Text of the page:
Patience, Resourcefulness, and Beer: Requirements when doing bike maintenance!

 In preparation for a mini trip to Daytona, I had to get my very fist bike ready "Suzi" (Suzuki Boulevard M50 - 800 cc) because my Victory has too big of a butt to fit into a trailer with 3 other bikes.  And I hate the T word, but MN weather doesn't allow for riding this time of year, at least not consistently. So, having only ridden Suzi locally in the past few years, I figured I better do some maintenance on her if she was going to keep up with the big dog bikes. First things first. I changed her oil and discovered my brand new torque wrench was busted right out of the box. No biggie, I can work around that. Next up: Brakes. Not a HUGE deal while riding locally - I just downshift a lot and sometimes drag my feet. Not safe, not recommended. I dug out the service manual for Suzi - while these manuals may seem too expensive for how little I hope to use it - they pay off 100% the first time it is needed! Especially for newer bikes, which offer maintenance instructions like "To change oil, see dealer." Nonsense.  
I have had Victory's for 5 years now - and Suzi's mechanics are quite different.


 For example, Suzi has rear drum brakes. I didn't honestly know what those were but then I found myself jacking up my bike to remove the rear wheel. This task is terrifying at first, but after realizing there is no belt or chain to mess with, it helped me breathe a little easier! So I got the rear tire off. I took pictures along the way - I know myself well enough to know I would NEVER remember where things went when it was time to put her all back together. I got the tire off and was confused at where to look next.


 So I googled and YouTubed drum brakes in an effort to understand what I was looking at. Pads looked fine. Huh. Seeing no lines or tubes going into that area of the tire, I put it all back together and started on the front disc brake (single). The pads are good on that too. Dang. Bleeding brake lines is something I have never done, it scares me. Mostly because I don't have a clue how to bleed brakes and once again, I don't exactly understand the mechanics of how it all works. So back to Google and You Tube I went. After a couple of beers and a couple (ok 10+) videos, I kind of had the jist of it all. First, I needed to get a brake bleeding kit. Granted, I could throw one together on my own, but at this point I am struggling with patience to do the job as is. I managed to find the only brake bleed kit for motorcycles at the local auto part store.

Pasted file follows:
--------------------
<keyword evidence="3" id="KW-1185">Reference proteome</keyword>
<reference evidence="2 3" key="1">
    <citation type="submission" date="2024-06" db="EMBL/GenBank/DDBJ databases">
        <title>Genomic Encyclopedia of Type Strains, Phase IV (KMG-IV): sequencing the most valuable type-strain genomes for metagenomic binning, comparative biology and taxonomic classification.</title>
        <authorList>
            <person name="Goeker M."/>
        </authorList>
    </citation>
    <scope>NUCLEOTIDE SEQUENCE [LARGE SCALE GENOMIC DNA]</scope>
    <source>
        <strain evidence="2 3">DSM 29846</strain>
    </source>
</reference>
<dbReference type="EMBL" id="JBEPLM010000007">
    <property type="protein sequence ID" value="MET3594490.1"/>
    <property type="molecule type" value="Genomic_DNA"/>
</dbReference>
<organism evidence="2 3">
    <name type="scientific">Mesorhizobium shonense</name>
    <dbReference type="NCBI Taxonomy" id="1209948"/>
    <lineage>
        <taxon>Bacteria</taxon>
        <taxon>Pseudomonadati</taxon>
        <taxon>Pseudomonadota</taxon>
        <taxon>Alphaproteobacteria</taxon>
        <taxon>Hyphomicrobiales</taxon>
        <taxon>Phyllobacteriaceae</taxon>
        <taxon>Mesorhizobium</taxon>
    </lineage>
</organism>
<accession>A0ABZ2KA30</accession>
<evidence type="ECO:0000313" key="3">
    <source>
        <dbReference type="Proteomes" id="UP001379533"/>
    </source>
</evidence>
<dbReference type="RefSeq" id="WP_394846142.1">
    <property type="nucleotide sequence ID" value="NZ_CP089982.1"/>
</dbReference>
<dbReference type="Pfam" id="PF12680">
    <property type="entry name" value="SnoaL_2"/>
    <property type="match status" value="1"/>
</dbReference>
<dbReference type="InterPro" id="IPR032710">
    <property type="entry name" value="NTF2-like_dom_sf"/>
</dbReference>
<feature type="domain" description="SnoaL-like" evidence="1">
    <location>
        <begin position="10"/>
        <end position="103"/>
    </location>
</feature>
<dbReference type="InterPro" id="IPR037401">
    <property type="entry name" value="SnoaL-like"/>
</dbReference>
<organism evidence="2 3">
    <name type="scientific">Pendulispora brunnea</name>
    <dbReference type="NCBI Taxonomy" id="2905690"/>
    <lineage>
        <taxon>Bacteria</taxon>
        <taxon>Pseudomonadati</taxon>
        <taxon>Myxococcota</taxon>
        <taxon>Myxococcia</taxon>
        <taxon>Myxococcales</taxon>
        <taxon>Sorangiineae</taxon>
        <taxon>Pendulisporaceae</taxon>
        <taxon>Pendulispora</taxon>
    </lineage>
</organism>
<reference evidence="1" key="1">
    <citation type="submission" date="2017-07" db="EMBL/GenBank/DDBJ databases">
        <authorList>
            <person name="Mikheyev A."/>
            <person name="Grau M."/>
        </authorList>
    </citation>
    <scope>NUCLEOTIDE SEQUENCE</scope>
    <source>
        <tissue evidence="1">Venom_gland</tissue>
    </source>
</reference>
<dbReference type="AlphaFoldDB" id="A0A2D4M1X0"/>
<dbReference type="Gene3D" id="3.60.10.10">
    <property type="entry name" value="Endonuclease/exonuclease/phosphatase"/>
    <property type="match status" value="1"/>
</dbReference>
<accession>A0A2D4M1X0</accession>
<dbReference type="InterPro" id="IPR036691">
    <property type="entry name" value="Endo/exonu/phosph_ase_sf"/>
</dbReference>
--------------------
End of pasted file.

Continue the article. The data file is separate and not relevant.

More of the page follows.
I called my dad to get his advice, and any tips or tricks I should know. Then I called the boy and asked him the same. Trust me, if anyone had been nearby to do the job for me, I would have let them AND paid them!  After a couple of attempts, I decided that I needed to wait to finish the job because I was beyond frustration level at that point. I have all the patience in the world for people - not the same for things. Especially things I don't know how to do. I dislike that feeling, as irrational as it is.  

So I took a break and came back to it the next day. I was in a good mood, I had a high level of patience, and a higher level of determination. Then I opened the garage door to find Suzi had also given up and had fallen off the bike lift.

 The only thing holding her from hitting the floor was her mirror. Determined, I took some deep breaths, stood her upright, had a chat with her, and started in. 

The brake bleeding kit's tube was too small to fit my nozzle. I put it in front of the garage heater in attempts to stretch it to fit. Nope. I didn't have tubing laying around, none big enough anyways. So I started rummaging to see what I could use to make the hose fit....I tried a straw, a metal straw, a vent vacuum hose I had laying around, then, I saw a pen cap. The size was perfect for the hose, but a hair too big for the brake nozzle. So I put electrical tape INSIDE the pen cap to make it a snug fit. It was pretty ghetto, but hey, it worked!! 


I went through the brake bleeding process over and over and over, getting weird satisfaction at seeing air bubbles come out of the line. I had SO much patience, that I didn't realize that I had been bleeding the stupid things for 90 straight minutes. It was at that moment that all patience was lost. No wonder my back hurt!!! I gave up. Defeated. 100%. Tears and all. I HATE not being able to do stuff on my own. I get that its irrational to think that I can figure out how to do everything, but I am hardwired to be independent, sometimes to a fault. Needless to say, one week later, she still has no brakes. The boy and a friend looked at her briefly and determined it to be an issue with the master brake cylinder.  I had my mind set on taking Suzi on the trip, but had to switch my brain to taking the Victory. The boy was going to put his bike in the truck so the three of us could fit in the trailer. 

Lessons I learned - 1.) Always buy the service manual. You will thank yourself later. Or if nothing else, find it online and print it off.  2.) Only work on your bike when you have ALL THE PATIENCE needed to do so.  3.) You will not be able to fix everything even with improvising, and that is OK. 4.) When using a bike lift and keeping it there overnight, make sure to strap the bike down in case the lift decides it needs to take a break midway through the night. 5.) Always take pictures because no matter how much you think you will remember where everything goes, it's likely things will 'go wrong' and derail your previous train of thought!   The bonus is that I now know what a drum brake is and I know I can successfully take off and put on Suzi's rear tire!


Regardless of all the issues that came up, at the end of the day- I am THANKFUL and GRATEFUL for a life on 2 wheels!!!!